Tag Archives: holidays

Being made redundant

When I introduce myself as a ‘culture broker’ at networking meetings, I sometimes get the reaction: ‘ Well, we won’t be needing the likes of you for much longer!  Everyone is travelling abroad so much now that we all get to understand other cultures better.  And besides, everyone speaks English nowadays.’  And then they point to Coca-Cola, McDonalds and Google as global brands which demonstrate how the world has become a much smaller, more familiar, more inclusive place.

Ah, yes, this would be the global understanding and togetherness that has seen the rise of far-right parties in countries previously praised for their egalitarianism and liberalism, such as the Netherlands and Sweden, would it?  Or the openness to other cultures that has led to the strongly incentivised (dare I say ‘forced’) repatriation of Romas from France (and not just France)?  Or the corporate domination of the world by American companies, while the American people have become figures of ridicule or symbols of oppression in many parts of the world? 

So we retreat into our gated communities and tut-tut about the unpleasantness of other countries.  We stick to what we know until we need a bit of sunshine on our holiday.

In the long run, I would certainly like nothing more than for my job to become redundant.  I would like to further cultural awareness and understanding so successfully that I could then retire gracefully.  Here’s to hoping… but, in the meantime, here’s to acting and working and talking about it!


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Enjoying the holidays

Confession time: for the first time in a long while, I was actually sorry to see my children go back to school this morning.  Although my clients, collaborators and other work-related partners will be relieved to see me head back for my computer, coaching sessions and training courses.  Not to mention the relief of my bank account after an income-less week!

Yet I actually enjoyed this half-term holiday, achieved a good combination of external and home-based activities, barely screamed at the children and just relished their remarkably well-behaved, helpful and amusing company.  So what was different?  I suppose the answer was ‘my attitude’.  Instead of looking upon the holidays as a nuisance interruption of my work and forever being with one eye on my Inbox, I deliberately chose to keep my laptop switched off.  I threw myself wholeheartedly into playing, laughing, chatting and doing silly things with the children.  The result?  I felt like I had swallowed some Wonka-Vite pills and turned twenty years younger.

I don’t think the comparison is entirely forced if I say that I felt I had fully embraced their culture and their world, instead of judging them from my grown-up perspective and culture.  I had entered their perception of time (i.e. we have all the time in the world), their concept of value and status (i.e. you may play tennis better, but I have superpowers).   It wasn’t an entirely one-way process either.  We played lots of board games and by winning some and losing some, by crying some and laughing some, we all learnt to cope and move on.  I like to believe that some of my grown-up messages were thus reinforced.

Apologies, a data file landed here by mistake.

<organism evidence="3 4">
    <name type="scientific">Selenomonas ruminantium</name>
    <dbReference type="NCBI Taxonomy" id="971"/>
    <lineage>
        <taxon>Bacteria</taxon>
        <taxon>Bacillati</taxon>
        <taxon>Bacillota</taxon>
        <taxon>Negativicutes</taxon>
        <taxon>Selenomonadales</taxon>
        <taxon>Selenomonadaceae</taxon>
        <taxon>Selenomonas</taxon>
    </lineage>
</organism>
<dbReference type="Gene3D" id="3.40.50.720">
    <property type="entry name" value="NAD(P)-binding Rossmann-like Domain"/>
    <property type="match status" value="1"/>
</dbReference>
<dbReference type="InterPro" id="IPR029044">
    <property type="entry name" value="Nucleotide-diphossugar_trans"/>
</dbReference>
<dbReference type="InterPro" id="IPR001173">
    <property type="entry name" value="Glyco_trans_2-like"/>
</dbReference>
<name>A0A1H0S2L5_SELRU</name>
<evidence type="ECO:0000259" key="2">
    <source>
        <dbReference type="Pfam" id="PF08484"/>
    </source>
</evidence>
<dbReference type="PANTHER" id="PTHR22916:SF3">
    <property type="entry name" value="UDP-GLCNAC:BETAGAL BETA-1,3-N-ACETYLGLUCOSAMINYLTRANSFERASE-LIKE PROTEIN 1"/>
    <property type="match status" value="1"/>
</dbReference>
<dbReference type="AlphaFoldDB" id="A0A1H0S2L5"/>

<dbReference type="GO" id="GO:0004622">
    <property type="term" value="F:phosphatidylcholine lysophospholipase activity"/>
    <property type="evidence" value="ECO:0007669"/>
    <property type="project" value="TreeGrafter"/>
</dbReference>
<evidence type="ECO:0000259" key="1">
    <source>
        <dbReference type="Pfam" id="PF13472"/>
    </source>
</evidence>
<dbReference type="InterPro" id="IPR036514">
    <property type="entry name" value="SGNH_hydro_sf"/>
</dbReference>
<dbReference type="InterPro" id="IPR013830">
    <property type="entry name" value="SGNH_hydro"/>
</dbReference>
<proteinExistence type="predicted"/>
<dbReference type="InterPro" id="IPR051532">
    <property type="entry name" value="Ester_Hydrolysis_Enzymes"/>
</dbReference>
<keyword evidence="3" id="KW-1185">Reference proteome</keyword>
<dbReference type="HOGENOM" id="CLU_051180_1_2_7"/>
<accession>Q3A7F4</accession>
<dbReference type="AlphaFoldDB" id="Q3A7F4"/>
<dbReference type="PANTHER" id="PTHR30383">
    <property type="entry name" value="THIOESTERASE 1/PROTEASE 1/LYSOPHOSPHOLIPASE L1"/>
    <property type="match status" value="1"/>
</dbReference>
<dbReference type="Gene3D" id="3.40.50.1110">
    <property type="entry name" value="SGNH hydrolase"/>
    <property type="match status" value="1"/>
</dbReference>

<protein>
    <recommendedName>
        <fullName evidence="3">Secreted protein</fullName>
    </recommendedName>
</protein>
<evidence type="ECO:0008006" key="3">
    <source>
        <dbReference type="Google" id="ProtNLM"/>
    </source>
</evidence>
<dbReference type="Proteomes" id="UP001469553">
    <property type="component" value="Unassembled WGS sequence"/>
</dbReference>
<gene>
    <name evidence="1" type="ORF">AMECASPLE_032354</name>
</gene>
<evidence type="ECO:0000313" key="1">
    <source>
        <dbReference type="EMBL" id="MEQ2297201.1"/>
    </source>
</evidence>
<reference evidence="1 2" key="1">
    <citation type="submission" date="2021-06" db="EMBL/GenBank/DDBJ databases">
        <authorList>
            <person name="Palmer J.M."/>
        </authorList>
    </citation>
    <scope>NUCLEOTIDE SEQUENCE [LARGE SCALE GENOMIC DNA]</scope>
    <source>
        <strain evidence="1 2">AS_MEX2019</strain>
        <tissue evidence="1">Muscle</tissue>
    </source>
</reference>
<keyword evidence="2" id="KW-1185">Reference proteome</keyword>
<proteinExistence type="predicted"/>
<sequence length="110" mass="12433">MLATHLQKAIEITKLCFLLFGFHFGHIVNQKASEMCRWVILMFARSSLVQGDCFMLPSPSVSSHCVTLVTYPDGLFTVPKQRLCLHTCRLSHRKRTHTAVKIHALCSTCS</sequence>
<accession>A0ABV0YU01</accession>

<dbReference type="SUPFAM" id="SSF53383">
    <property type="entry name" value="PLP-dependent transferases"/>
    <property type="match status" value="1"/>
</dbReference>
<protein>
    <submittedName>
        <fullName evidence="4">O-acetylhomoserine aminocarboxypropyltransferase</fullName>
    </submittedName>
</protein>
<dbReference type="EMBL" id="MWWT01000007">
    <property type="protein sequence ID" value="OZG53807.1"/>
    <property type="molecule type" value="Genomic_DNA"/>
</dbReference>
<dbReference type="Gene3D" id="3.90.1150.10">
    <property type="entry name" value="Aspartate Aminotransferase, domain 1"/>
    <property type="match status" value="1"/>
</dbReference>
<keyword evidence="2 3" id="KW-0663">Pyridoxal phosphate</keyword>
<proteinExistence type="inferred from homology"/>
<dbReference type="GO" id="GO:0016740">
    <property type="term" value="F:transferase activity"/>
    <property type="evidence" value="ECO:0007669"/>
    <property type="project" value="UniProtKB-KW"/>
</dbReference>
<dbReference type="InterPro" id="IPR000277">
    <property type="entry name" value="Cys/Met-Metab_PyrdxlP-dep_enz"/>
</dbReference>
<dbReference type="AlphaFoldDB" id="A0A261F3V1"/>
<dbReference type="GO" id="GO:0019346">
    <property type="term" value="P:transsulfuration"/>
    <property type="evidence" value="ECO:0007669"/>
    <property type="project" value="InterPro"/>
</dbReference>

I don’t think that this ‘total immersion’ thing is possible or even desirable all the time, but, while it lasted, it refreshed us all, created even stronger bonds and mutual understanding.  Now, let me think of a way or replicating this in cross-cultural coaching and training…

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What skiing teaches us about life

Just back from a skiing holiday in France and was philosophising about what lessons I have learnt from skiing, particularly skiing with children. 

Skiing (of sorts)

This was my first actual charter skiing holiday and my first time being cooped up with my children in a tiny apartment.  Yet we survived, even had fun and this is what skiing has brought back home to me.

1) It’s often better in retrospect than while you are actually doing it (especially on an icy day with wind, flakes and fog obscuring your view of the piste).

2) You feel like a hero once you have done it. No, I don’t mean the skiing, but the delayed flights, coach transfers, traffic jams, bundling children in and out of clothes, handling tears and tantrums and so on.

3) Children have a love/hate relationship with snow and slippery surfaces.

4) You stop caring about appearances and just want to keep safe and warm.

5) You can eat as much as you like because you feel you are getting more exercise than ever before in your life.

6) No. 5 is actually not quite true and you can put on weight on a skiing holiday.

7) You miss all the skiing events at the Olympics, because you feel like you are in the Olympics (and you are so cut off from the real world, anyway, you might as well be snowed up).

8) Then you get one beautiful day with perfect snow conditions and it’s just you swooshing down the piste in serene silence… and there you have it, complete and utter bliss and the meaning of life all in one.

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